Letter | Published:

Bee Disease

Nature volume 101, pages 103104 (11 April 1918) | Download Citation



IN connection with the article on bee disease which appeared in NATURE of March 21, perhaps my experience with diseased bees may be of interest. I have subjected to microscopic examination the contents of the intestines and chyle stomachs of several dozen bees, all guaranteed by a professional lecturer in beekeeping to be suffering atthe time from the “Isle of Wight disease.” In all cases the examination under the 1 /12 immersion was conducted within five minutes after the bees had been killed. In no case did I find a trace of Nosema apis. In some there was a predominance of wild yeasts in the affected parts; in others again bacterial multiplication was very far advanced. It may, of course, be advanced that these particular bees were not suffering from the “Isle of Wight disease,” but in view of the conclusion adopted by several competent biologists that Nosema apis has no causal connection with tire “Isle of Wight disease,” and also of. the importance of the subject, further investigation is urgently needed. The impression left on the present writer was that Nosema apis, when found, was an accessory, and not a causal agent; and the fact that in practically all the observations of this disease that have been made in Scotland Nosema apis has been conspicuous by its absence supports this impression. It would appear that different causative agents produce the same symptoms; from the practical point of view, as the agents may be protozoa, or yeasts, or bacteria, we need more diagnostic data, for the method of combating the disease must necessarily depend on the nature of the micro-organism to be combated.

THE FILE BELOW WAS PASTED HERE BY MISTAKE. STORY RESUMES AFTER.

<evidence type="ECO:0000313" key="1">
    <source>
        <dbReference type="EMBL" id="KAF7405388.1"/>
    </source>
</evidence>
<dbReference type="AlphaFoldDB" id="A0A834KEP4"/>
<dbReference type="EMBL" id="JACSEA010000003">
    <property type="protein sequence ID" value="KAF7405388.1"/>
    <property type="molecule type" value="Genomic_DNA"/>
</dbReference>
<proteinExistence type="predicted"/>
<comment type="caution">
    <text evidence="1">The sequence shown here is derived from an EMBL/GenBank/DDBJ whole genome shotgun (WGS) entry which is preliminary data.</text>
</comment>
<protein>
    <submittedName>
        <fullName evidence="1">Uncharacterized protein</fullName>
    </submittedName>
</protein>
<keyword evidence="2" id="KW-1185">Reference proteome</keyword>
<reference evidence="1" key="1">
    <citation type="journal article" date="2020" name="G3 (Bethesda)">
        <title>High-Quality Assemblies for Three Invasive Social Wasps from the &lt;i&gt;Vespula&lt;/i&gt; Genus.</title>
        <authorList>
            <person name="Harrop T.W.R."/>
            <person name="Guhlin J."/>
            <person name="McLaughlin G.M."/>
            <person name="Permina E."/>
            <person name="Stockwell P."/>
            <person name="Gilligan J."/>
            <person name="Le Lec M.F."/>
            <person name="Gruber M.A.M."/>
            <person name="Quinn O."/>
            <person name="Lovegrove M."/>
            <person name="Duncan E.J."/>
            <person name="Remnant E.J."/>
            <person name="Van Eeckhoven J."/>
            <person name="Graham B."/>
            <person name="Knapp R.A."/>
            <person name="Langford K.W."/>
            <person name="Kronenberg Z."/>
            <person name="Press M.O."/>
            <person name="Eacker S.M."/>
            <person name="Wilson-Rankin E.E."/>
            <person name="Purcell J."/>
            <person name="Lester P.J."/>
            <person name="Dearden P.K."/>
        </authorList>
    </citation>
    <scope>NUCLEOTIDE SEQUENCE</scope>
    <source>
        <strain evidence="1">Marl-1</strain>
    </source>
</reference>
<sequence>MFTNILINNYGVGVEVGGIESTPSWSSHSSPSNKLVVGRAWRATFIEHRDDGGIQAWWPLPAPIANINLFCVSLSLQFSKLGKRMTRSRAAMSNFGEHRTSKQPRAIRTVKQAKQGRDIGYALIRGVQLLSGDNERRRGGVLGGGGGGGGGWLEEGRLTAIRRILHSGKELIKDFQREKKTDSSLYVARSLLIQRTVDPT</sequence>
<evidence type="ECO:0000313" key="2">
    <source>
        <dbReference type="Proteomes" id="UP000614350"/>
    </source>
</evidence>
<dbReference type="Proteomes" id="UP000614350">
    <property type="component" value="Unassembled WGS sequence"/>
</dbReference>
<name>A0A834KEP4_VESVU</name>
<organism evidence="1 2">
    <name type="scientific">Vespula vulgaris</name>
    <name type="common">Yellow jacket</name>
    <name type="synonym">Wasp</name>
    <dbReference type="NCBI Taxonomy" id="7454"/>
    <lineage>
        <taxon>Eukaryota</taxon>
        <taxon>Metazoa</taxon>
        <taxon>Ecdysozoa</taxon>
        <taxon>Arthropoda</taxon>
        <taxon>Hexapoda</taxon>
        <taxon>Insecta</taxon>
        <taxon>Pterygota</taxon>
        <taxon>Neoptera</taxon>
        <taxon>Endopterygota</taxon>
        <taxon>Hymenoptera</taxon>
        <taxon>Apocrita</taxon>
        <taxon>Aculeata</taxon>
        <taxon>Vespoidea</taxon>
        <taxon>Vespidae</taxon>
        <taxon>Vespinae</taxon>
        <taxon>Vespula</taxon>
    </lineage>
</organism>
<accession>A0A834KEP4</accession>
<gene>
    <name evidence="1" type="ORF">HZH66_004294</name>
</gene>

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  1. Royal Technical College, Glasgow, March 30.



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